Wednesday, July 02, 2008

The psychic poopyhead practical guru

I had a really stellar time writing today, pestering people who were trying to accomplish real writing, hunting for right words, getting new material hand written on a page (how romantic and old-fashioned, ooo!) all followed by a handsome dinner and a great time yammering at my buds about how great I am and how great my husband is.  Man, I'm insufferable.  Ain't it great?

A topic that came up revolved around critiques.  How much and to what level writer, specifically.  I don't have any humble opinions today since I'm busy being insufferable, so here's the deal.  

We already know that although it's nice to have your typos and blatant grammatical errors pointed out to you, line editing is not what critiquing is really about so almost none of a critiquer's time is spent on line by line stuff except noting awks, unnecessaries, passives, highlighting echo words and such.  Right?  Good.  So what's all the time being spent on besides just regular reading?  It's trying to put into words why you like or hate the character, the source of confusion, noting with !!! places where you're surprised (hopefully in a good way) and things of that nature.  If something really leaps out then you write a more detailed note about it.  

What if the writer is a novice or struggling or whatever?  How helpful is it to have a manuscript dropped in your lap dripping in red ink?  The answer to that varies, depending on how fast you learn, whether you have enough self-confidence to understand that this is one (very red) opinion and you can choose to ignore it all, and whether the comments are presented in a way that makes sense to you.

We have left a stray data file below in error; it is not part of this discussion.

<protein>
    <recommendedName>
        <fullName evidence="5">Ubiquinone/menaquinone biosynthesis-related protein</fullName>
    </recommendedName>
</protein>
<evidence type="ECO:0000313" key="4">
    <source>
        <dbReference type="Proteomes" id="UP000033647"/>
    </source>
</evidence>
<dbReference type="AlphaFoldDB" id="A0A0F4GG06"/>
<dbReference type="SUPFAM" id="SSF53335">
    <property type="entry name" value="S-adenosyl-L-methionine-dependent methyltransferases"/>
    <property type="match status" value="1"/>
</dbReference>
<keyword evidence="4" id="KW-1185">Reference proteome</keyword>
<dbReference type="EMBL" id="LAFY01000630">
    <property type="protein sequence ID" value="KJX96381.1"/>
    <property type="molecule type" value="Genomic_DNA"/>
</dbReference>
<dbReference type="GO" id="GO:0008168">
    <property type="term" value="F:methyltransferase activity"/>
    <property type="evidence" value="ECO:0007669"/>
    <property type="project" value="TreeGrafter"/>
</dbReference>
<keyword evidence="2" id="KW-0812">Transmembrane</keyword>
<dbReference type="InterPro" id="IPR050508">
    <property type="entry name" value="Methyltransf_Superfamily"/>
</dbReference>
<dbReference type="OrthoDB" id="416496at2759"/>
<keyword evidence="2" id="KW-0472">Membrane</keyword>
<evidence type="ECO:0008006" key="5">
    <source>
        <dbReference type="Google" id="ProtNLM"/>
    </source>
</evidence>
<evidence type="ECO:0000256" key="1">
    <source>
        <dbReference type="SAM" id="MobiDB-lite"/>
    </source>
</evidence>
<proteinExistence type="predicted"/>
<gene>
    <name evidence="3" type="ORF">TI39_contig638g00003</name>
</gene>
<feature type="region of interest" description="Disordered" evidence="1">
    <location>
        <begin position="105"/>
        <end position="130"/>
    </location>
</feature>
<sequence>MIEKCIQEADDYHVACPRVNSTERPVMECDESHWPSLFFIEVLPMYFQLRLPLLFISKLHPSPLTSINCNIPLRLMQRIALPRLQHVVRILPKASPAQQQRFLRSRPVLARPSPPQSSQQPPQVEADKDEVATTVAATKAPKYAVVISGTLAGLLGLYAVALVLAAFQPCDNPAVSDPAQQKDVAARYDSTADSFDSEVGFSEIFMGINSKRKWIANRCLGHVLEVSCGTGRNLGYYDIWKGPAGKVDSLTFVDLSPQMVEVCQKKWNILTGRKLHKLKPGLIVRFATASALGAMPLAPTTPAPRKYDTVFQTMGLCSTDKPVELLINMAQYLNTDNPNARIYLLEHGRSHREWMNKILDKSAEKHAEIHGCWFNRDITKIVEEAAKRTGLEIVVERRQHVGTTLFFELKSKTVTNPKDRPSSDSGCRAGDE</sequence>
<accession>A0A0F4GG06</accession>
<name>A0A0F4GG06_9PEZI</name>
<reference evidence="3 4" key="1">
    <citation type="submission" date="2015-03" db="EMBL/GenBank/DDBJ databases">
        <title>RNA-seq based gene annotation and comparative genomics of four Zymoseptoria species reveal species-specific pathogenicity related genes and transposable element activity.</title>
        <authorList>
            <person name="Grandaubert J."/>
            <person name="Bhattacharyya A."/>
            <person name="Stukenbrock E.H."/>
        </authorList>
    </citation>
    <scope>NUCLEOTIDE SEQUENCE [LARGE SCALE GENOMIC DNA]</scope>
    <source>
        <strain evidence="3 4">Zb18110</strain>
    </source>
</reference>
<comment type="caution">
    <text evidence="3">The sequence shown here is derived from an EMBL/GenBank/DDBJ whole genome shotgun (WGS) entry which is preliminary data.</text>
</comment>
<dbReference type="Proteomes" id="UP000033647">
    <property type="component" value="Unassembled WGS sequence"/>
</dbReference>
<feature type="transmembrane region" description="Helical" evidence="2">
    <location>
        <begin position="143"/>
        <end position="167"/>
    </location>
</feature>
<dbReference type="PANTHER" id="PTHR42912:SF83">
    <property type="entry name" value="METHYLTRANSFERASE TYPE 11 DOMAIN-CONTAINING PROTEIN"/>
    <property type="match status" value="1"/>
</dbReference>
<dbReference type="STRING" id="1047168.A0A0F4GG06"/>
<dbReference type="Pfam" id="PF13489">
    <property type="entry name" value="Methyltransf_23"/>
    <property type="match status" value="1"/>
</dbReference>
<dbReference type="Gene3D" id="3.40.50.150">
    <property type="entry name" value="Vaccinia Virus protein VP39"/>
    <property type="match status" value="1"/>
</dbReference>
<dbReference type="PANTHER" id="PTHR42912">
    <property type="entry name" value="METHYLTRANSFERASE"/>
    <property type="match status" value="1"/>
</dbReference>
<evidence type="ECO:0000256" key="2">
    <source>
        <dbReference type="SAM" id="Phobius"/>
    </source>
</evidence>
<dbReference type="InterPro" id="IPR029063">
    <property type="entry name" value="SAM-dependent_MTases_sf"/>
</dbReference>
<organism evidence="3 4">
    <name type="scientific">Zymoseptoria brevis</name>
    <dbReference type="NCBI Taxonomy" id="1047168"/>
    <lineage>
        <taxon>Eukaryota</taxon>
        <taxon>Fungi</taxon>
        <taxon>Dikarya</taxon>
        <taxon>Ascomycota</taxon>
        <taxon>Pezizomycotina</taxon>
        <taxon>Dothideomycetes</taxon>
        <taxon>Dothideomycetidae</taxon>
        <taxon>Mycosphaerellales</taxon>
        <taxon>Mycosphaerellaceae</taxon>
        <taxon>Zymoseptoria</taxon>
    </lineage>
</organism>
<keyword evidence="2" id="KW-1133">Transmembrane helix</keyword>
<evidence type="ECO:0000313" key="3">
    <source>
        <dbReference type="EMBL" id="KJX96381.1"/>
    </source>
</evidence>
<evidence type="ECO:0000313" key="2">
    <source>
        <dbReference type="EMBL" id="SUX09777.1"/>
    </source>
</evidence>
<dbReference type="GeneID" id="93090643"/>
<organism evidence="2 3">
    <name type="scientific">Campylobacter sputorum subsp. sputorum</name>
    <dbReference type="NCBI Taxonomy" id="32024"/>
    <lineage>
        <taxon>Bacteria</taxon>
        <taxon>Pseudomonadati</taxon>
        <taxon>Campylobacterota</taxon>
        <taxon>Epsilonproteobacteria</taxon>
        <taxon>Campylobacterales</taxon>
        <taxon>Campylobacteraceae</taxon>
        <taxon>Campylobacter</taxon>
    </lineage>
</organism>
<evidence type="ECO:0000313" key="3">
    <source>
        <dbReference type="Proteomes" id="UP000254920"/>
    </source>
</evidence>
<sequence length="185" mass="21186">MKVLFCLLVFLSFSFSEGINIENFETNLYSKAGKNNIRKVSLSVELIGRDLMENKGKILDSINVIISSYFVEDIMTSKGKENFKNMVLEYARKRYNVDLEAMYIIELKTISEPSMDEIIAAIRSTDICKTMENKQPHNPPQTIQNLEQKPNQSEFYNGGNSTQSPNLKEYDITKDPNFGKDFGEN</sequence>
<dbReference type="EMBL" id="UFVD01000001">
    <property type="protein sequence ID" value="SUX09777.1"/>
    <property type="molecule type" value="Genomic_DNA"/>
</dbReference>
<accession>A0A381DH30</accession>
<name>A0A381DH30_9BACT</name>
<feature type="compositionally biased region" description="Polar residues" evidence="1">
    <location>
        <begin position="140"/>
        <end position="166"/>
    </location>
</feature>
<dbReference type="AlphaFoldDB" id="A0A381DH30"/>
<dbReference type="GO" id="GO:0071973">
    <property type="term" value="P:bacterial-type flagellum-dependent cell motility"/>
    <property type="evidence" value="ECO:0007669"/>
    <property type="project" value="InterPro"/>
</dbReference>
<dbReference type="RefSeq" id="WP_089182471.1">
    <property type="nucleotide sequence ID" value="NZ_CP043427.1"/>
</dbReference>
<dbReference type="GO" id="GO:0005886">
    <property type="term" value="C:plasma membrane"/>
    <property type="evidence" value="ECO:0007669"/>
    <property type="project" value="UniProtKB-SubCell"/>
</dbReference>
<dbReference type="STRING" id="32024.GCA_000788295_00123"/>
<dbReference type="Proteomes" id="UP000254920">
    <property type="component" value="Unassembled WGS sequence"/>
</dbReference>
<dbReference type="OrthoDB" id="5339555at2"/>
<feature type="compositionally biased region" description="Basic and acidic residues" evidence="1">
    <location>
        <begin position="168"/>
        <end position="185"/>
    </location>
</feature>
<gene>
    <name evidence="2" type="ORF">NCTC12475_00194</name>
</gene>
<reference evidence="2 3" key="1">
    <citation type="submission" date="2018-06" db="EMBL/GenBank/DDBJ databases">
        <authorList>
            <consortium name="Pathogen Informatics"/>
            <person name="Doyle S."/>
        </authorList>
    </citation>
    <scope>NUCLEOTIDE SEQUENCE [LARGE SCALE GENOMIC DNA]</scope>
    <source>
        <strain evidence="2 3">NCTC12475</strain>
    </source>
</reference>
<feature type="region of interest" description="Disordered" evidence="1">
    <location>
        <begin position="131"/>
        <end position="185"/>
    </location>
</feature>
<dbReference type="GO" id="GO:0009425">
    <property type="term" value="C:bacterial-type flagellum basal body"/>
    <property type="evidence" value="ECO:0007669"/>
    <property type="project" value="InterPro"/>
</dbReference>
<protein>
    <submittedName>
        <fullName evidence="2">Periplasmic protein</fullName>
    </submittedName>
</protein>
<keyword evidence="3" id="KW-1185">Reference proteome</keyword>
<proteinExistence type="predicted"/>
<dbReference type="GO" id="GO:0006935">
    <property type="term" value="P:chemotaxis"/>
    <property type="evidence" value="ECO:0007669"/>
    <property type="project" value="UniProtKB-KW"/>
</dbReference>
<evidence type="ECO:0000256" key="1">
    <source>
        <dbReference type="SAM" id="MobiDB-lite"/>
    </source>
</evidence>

The critiquer has to be part psychic, part guru and part practical poopyhead.  The psychic part is guessing based on your magical powers of human observation what quantity and quality of comments will help the writer improve their manuscript.  The guru part is to be more of a guide or pointer than a hander of information.  A hander of information says here's what you need to do.  Do it.  The guru says the answer you seek is somewhere over there in the bushes, or maybe by the creek, I'm not sure but I thought I saw it there.  Go get it!  Good luck!  The practical poopyhead is a minimalist who not only looks out for the interests of art but protects himself from overcommitting for no good reason.  Is there any reason to spend three days sweating over someone else's two thousand word humorous and write out a critique that's a ten times longer than the story?  Don't waste your time (that's the poopyhead part, but actually, you're not being selfish--you're keeping yourself from burning out) and don't heap all that sweat and analysis onto someone who probably doesn't want or benefit from it (the practical part.)  

Some writers never get critiques from anyone except maybe their editor.  Others (like me) depend on wise and generous critiques offered freely and with good intentions to get their stories into decent shape.  For those of us who use critiques, and give them, it's a good idea to examine the nature of the beast to figure out what you're giving as well as what you're getting.  It's a learned skill.  Observation, practice, feedback--these are my friends.

There's peril and victory and gratitude and remorse as both the critiquer and the writer but in the end, all that really matters is whether the critiques improve self-expression.  If they do, then shine on.


C.S. said...

Wonderful post and observations! Timely too!

Kami said...

Glad to be of service! And now I'm off to write!

Oh, wait, got lots of reading to do.

And now I'm off to critique!